Thanks to Top Cow Productions for providing a copy for review.
About: La Voz de M.A.Y.O.: Tata Rambo is based on the oral history of Ramon Jaurigue, an orphan and WWII veteran who co-founded the Mexican, American, Yaqui, and Others (M.A.Y.O.) organization, which successfully lobbied the Tucson City Council to improve living and working conditions for members of the Pascua Yaqui tribe—paving the way to their federal recognition. Meanwhile, Ramon’s home life suffered as his focus was pulled from his family to the wider community, and from domesticity to the adrenaline of the campaign.
Thoughts: As a child the majority of representation for me came from the same four Latinx actors inserted as various villains in the same contrived stereotypes. Representation in the comic book world is less sparse and more rooted in the same 1D perceptions of the Latin world as a whole, so to be given a comic centered in the Latinx world to review is some what equivalent to finding good pan dulce in a gentrified part of town.
Tata Rambo highlights one of the stories of Latinx resistance, giving us a historical base for how many went from oppressed to activists during a time that set a precedence for the brown activists of today. It’s evident that Ramon Jaurigue was committed to his cause, as we follow the loss he takes personally to achieve his goals. The story introduces us not only to racial levels of power that have pushed the Natives off U.S. land, but the role fellow Latinx played in that colonization.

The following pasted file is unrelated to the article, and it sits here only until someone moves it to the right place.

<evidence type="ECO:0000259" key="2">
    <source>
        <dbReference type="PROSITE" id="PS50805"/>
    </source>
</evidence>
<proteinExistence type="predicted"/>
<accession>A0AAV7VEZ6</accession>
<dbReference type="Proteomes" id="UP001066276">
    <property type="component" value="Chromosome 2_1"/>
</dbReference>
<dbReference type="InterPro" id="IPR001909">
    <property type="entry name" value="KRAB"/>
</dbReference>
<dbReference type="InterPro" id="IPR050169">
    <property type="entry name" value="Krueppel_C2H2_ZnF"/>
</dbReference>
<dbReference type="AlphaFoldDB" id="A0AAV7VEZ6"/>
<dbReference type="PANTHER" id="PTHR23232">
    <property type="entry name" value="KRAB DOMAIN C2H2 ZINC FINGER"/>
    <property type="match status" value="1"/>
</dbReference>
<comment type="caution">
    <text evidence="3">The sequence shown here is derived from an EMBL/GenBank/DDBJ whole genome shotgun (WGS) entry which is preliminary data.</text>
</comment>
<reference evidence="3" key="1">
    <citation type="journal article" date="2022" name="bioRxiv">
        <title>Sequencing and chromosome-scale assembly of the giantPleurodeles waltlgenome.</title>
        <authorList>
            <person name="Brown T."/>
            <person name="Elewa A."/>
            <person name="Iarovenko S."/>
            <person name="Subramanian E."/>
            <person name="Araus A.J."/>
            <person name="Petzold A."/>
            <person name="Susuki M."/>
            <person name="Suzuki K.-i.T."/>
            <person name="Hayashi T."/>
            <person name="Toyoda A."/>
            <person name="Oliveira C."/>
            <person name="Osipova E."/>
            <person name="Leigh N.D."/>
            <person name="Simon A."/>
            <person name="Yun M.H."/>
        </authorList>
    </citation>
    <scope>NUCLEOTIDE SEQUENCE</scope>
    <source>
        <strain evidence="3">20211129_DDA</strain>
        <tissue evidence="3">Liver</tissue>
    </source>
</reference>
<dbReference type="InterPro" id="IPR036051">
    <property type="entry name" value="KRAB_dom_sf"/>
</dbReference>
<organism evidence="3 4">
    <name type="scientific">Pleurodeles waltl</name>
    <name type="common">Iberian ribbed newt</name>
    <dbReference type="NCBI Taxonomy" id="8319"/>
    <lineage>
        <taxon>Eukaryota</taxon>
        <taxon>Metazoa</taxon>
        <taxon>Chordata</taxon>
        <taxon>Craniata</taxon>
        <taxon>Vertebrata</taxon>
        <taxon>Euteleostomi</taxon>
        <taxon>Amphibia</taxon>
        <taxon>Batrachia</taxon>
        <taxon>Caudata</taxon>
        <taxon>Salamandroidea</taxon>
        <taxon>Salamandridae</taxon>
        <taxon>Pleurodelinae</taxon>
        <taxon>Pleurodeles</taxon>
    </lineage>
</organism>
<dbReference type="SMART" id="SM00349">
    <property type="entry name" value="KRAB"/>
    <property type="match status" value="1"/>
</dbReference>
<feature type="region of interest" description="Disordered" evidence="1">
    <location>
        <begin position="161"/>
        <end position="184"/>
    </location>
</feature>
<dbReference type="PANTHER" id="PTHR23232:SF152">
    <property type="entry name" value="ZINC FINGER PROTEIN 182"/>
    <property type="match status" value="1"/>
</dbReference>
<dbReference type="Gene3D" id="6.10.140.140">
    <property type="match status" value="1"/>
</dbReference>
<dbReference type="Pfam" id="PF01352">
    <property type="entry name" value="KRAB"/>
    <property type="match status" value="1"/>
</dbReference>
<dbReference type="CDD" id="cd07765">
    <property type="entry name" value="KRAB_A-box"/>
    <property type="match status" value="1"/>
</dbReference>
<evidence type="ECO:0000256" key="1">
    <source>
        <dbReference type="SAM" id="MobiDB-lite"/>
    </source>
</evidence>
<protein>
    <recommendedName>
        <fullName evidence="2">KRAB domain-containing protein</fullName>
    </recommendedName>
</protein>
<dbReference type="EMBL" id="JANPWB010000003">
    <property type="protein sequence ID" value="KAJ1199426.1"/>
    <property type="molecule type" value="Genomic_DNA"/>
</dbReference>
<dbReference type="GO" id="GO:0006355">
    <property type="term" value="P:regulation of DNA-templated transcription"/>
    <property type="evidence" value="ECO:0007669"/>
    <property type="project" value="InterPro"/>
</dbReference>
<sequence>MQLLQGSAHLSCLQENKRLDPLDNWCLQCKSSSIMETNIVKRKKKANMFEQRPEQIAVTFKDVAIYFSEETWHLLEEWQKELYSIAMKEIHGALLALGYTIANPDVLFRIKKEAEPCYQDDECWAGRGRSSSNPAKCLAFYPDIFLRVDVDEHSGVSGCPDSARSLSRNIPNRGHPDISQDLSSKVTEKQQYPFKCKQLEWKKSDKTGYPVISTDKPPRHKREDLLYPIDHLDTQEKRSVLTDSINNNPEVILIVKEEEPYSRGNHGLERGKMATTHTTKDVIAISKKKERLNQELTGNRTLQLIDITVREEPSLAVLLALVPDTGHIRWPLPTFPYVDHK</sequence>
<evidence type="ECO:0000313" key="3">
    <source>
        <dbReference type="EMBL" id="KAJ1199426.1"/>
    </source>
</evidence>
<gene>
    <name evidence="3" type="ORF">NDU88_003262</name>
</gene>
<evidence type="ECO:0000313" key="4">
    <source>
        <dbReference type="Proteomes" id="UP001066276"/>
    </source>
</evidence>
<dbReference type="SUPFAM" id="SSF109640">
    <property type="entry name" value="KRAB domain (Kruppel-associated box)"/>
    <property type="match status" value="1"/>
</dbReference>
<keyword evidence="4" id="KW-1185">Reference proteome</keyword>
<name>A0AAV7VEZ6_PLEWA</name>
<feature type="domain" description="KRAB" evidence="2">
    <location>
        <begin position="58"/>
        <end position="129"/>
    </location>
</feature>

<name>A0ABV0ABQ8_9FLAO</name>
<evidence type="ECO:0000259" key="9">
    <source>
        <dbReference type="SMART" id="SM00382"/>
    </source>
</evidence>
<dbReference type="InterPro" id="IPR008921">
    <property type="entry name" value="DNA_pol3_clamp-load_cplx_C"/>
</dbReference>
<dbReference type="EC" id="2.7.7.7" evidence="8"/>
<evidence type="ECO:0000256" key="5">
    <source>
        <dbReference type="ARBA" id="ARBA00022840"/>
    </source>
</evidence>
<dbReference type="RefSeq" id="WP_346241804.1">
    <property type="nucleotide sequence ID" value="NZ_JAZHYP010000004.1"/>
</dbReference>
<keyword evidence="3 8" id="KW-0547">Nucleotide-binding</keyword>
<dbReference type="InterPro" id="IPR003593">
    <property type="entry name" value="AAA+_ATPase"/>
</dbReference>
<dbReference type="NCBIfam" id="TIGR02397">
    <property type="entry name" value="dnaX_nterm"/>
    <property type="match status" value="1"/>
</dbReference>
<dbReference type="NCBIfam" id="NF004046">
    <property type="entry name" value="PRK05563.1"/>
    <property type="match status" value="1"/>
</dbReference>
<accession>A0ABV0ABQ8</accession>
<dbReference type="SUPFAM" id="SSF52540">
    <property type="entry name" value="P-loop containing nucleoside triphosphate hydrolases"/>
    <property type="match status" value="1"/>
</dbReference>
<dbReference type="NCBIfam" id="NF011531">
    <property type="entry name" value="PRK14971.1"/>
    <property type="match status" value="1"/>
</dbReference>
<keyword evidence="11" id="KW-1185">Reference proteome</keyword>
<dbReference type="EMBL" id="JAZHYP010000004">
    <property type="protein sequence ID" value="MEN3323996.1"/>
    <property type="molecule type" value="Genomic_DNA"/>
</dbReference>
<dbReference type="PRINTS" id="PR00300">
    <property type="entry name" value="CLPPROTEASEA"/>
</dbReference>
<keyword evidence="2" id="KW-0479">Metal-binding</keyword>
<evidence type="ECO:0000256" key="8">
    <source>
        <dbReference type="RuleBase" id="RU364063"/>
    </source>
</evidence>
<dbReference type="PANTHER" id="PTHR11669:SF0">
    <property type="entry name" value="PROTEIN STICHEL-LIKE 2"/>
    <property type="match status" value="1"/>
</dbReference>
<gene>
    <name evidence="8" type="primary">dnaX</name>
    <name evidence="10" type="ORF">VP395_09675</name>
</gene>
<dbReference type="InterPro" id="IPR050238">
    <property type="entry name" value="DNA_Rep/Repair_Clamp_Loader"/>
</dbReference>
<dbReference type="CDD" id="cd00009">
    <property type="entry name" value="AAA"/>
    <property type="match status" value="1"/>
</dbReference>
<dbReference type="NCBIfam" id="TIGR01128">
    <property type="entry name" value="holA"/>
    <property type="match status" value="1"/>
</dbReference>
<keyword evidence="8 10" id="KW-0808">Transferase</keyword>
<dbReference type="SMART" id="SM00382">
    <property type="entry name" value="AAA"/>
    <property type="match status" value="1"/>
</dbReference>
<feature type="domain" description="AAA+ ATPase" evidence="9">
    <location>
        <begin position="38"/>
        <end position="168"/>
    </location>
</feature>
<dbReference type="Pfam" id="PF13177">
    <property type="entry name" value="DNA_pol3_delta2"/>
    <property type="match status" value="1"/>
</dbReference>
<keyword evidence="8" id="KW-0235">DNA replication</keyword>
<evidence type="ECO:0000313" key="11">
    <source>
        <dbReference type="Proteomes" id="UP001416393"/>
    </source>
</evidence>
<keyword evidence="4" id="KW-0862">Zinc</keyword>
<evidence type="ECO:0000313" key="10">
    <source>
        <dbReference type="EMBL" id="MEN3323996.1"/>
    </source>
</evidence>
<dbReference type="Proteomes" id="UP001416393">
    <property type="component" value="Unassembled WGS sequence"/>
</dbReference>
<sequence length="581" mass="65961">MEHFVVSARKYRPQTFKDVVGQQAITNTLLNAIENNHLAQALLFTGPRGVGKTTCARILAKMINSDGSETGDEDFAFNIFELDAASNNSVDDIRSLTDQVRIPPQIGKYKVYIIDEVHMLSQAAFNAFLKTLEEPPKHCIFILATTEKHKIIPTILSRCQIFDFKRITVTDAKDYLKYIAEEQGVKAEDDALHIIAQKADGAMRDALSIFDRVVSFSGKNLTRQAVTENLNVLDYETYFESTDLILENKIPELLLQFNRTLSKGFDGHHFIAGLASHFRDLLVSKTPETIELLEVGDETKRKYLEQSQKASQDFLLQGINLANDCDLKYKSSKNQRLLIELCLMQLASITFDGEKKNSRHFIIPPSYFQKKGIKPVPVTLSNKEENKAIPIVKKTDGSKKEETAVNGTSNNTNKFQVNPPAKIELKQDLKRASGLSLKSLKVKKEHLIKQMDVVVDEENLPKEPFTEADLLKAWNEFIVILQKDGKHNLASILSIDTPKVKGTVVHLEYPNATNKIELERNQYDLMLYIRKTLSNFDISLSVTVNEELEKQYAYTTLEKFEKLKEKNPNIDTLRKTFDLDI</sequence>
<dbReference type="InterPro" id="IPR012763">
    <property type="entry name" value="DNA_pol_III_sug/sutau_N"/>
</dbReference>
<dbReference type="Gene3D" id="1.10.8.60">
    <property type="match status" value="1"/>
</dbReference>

The storyline doesn’t portray Tata Rambo as a patriotic saint, or a machismo super hero, which inspires a true sense of pride, even if it’s marred.
And this is the part it pains me to acknowledge, but I find it important as a Latinx woman. As most historical stories based in patriarchal societies it is not shocking that the women are background characters. Women’s voices were not allowed to project like men’s but it is still disappointing that after multiple references to Jaurigue putting his family needs far below his political fight, that the two female characters are painted in such a stereotypical light. His assistant, who remains ambiguous, seems lacking in self control once inebriated. His wife fares far worse, originally seemingly a strong women, only to be warped into a nag that seemingly does not share Ramon’s bravery enough to continue with him.
The truth is that as happy as I am for a Latinx based story, I am disheartened that it didn’t uplift the women involved as well. It’s not far fetched to assume that Mrs. Jaurigue left out of a sense of self care versus frustration with his efforts.
That and a disjointed timeline that left me having to backtrack a few times to understand what was happening at that moment, seemingly keep this much needed book from becoming a must have for this Latinx.
Worth it? Yes, if anything to understand the close ties between the native and Latin culture, and the constructs of it. It brought a bit of enlightenment even if it fell short on inclusivity. Having a solid base gives it the opportunity to correct those aspects, along with timeline flow, to become the comic us melanin gifted kids need.
LA VOZ DE M.A.Y.O. TATA RAMBO is now available at comic book shops and online.
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